In The Artist’s Studio | Bob Dinetz

Potter Bob Dinetz at work

In the hands of potter Bob Dinetz, a shapeless lump of clay becomes a birdhouse — utterly simple, perfect for its intended use with no more and no less design than necessary.  An object that will be as useful for its inhabitant as it is beautiful for its owner to look at for many years to come.  And that is the principle that Dinetz has applied to all his pottery work since he took up the craft in 2013.

Dinetz, a well known graphic designer and branding expert for firms such as Apple, Impossible Foods and Piedmont’s own Mulberry’s Market, has a ceramics studio at his Piedmont home. On the wheel in his studio, Dinetz throws a wide variety of pieces such as bowls, vases, pitchers, lamp bases and, of course, bird houses. 

Since the pandemic began last year, Dinetz has used some of his time to experiment with new shapes such as slab-built pieces composed of rectilinear forms rather than cylindrical.  Firing is done in the kiln at the Berkeley Potters Studio, a place where Dinetz has found a knowledgeable and generous community of potters.

Experimentation and exploration are inherent in Dinetz’ creative process.  Originally finding inspiration in vintage Bauer pottery he collected with his wife, Dinetz discovered the rustic, everyday pottery pieces used in Japanese households while there on a family vacation. Attracted to the unfussy, confident style of these pieces, Dinetz decided to learn the craft himself.  Over time Dinetz has expanded his repertoire of shapes, finding that new shapes come from the process of making; sometimes months after making a piece he will realize there is a better way.  He keeps his shapes simple and enjoys using the nearly infinite possibilities of the glazing process to add visual interest.

Over the years, Dinetz has been inspired by the work of mid-century European potters such as Lucie Rie, Berndt Friberg, and Stig Lindberg, as well as the American potter from Fresno, Stan Bitters.

Like the potters who have inspired him, Dinetz’ work has found popular and commercial success. However, for Dinetz, the pottery process is not goal oriented. He describes it as an iterative process that he enjoys exploring, and that like anything worthwhile, happens over time.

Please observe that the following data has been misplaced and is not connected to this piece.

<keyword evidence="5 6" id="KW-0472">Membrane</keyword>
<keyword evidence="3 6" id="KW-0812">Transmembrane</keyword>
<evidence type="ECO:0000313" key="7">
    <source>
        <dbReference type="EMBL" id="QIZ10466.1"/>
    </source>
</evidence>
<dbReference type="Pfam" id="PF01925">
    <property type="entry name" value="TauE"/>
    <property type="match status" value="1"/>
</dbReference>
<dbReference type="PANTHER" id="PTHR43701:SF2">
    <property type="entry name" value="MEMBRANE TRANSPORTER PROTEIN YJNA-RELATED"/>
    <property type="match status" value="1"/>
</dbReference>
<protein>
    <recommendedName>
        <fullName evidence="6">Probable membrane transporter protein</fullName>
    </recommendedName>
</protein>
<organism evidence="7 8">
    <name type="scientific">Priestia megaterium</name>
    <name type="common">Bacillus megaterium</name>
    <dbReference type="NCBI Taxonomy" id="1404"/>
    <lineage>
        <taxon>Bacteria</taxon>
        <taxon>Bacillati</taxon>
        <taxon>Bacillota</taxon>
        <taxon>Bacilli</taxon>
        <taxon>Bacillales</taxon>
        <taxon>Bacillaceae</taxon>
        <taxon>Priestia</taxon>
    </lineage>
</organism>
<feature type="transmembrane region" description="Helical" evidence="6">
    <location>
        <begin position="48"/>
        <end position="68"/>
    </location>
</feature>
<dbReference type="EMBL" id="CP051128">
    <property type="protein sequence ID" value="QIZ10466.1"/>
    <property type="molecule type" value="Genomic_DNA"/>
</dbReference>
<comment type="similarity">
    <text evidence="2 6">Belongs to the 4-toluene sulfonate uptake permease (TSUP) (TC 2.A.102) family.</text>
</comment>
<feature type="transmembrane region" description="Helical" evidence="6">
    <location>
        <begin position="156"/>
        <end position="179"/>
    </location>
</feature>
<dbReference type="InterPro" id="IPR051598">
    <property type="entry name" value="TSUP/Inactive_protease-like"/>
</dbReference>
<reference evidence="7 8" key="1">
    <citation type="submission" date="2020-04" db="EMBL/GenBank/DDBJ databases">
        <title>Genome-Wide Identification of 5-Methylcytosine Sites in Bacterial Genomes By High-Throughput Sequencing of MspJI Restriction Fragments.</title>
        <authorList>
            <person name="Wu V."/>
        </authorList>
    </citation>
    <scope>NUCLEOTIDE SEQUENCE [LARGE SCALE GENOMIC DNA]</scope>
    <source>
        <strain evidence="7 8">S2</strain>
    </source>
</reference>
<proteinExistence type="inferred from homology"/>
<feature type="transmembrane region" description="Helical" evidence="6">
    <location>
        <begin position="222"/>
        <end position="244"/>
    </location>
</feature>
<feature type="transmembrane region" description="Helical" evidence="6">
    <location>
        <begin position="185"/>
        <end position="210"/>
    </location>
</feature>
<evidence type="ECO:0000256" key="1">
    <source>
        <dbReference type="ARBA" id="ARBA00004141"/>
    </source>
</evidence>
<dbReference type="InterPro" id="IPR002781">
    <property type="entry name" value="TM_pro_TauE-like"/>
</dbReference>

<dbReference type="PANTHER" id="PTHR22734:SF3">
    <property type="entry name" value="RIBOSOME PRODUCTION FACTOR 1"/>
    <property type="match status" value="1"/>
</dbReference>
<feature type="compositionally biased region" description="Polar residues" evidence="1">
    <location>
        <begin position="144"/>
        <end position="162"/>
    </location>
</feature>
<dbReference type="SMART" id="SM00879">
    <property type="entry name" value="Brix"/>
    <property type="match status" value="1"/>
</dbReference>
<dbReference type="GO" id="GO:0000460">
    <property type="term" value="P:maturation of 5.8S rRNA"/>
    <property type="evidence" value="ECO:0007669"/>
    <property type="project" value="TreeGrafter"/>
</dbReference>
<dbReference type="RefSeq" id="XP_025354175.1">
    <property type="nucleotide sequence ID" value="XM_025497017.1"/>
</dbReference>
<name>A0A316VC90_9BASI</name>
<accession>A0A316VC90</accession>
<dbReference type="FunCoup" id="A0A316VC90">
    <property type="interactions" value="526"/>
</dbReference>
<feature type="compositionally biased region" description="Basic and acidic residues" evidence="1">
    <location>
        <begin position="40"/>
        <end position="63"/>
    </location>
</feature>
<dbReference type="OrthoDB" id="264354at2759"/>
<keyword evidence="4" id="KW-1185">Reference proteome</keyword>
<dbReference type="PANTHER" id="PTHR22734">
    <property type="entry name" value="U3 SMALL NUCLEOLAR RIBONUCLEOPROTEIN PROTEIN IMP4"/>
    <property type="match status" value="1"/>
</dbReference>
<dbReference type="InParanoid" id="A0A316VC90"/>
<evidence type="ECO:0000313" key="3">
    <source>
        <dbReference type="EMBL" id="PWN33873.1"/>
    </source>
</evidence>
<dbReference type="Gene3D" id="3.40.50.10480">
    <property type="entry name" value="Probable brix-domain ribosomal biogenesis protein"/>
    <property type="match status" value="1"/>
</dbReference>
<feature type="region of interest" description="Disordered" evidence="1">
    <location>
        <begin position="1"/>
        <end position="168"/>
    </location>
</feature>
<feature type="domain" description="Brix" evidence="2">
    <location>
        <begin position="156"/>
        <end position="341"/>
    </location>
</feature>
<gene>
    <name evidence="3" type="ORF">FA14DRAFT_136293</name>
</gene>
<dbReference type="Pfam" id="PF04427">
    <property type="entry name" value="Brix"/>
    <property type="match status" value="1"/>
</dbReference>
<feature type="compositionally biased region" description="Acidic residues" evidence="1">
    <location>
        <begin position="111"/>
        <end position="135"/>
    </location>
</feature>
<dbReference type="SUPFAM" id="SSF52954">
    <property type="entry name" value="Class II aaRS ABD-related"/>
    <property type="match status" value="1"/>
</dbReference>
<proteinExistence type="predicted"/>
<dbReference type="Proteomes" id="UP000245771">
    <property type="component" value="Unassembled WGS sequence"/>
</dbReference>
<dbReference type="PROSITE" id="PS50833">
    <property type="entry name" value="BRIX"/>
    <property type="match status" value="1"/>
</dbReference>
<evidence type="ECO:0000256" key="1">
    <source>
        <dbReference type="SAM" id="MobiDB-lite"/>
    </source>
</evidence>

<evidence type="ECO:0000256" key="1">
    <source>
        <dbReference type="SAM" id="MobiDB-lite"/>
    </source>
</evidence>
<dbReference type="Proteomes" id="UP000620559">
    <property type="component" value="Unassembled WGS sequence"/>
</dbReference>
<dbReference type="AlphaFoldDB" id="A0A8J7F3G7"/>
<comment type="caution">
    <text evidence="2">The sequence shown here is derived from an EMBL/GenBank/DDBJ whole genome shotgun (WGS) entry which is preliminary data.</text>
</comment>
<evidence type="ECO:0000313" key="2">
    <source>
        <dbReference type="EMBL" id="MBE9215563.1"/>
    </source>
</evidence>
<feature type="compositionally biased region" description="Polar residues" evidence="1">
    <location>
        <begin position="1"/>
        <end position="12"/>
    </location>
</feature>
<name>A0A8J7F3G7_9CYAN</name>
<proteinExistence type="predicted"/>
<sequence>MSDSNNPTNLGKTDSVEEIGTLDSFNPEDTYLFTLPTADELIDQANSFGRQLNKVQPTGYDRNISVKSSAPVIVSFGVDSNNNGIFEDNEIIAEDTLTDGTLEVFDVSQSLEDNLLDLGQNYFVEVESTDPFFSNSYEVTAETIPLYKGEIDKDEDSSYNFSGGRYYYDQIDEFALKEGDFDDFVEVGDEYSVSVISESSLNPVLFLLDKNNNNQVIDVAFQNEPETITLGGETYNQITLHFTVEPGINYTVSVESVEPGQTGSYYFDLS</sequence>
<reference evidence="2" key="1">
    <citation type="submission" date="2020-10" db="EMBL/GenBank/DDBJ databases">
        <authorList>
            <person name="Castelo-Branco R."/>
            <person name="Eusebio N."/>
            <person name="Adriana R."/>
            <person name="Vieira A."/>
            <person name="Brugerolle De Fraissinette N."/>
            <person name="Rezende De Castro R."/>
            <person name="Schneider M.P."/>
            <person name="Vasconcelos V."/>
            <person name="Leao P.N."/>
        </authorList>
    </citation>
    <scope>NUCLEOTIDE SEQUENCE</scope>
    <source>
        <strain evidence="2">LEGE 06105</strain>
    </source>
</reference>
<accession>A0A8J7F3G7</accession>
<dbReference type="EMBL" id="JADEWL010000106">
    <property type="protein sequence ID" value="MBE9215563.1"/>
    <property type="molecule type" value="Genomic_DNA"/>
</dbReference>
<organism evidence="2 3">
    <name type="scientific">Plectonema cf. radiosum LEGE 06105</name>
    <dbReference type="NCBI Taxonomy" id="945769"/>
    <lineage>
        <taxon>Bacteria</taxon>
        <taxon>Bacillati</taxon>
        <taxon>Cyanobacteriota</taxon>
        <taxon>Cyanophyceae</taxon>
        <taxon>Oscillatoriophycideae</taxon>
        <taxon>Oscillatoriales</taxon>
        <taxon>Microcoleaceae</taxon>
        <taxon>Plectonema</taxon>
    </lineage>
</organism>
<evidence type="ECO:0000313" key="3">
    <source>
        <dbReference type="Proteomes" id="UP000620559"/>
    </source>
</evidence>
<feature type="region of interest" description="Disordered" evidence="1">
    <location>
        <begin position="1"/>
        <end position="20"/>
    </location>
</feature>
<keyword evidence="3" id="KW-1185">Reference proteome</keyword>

Dinetz credits his mother’s artistic talent as an early influence, and recalls his grandfather’s beautiful cursive handwriting.  A fascination with logos and typeface had its beginnings in his grandfather’s print shop on 23rd Street in New York where Dinetz examined the metal type used to print custom stationery.

As a teenager growing up in Los Angeles, Dinetz did a lot of drawing and recalls copying album covers by drawing the band name in pencil.  In high school Dinetz took what was then called a “commercial art” class and remembers creating a poster about fire safety with a giant match on it.  Dinetz went on to complete a graphic design degree at Cal Poly in San Luis Obispo.

It is this ability to discover the essential truth of a product or an object that has been the source of his success in both his graphic design business and as a potter.

He gets excited about the concept of using only as much design as necessary to communicate an idea. And if the pottery process can be used as a metaphor for life, for Dinetz, it is that humble materials, mostly mud, can be transformed from a shapeless clump into something entirely different

To learn more, visit and/or email Dinetz

Dinetz’s work can be found in the following local (and beyond) retail shops:

All photographs courtesy of Bob Dinetz

Leave a Reply

The Exedra comments section is an essential part of the site. The goal of our comments policy is to help ensure it is a vibrant yet civil space. To participate, we ask that Exedra commenters please provide a first and last name. Please note that comments expressing congratulations or condolences may be published without full names. (View our full Comments Policy.)

Your email address will not be published. Required fields are marked *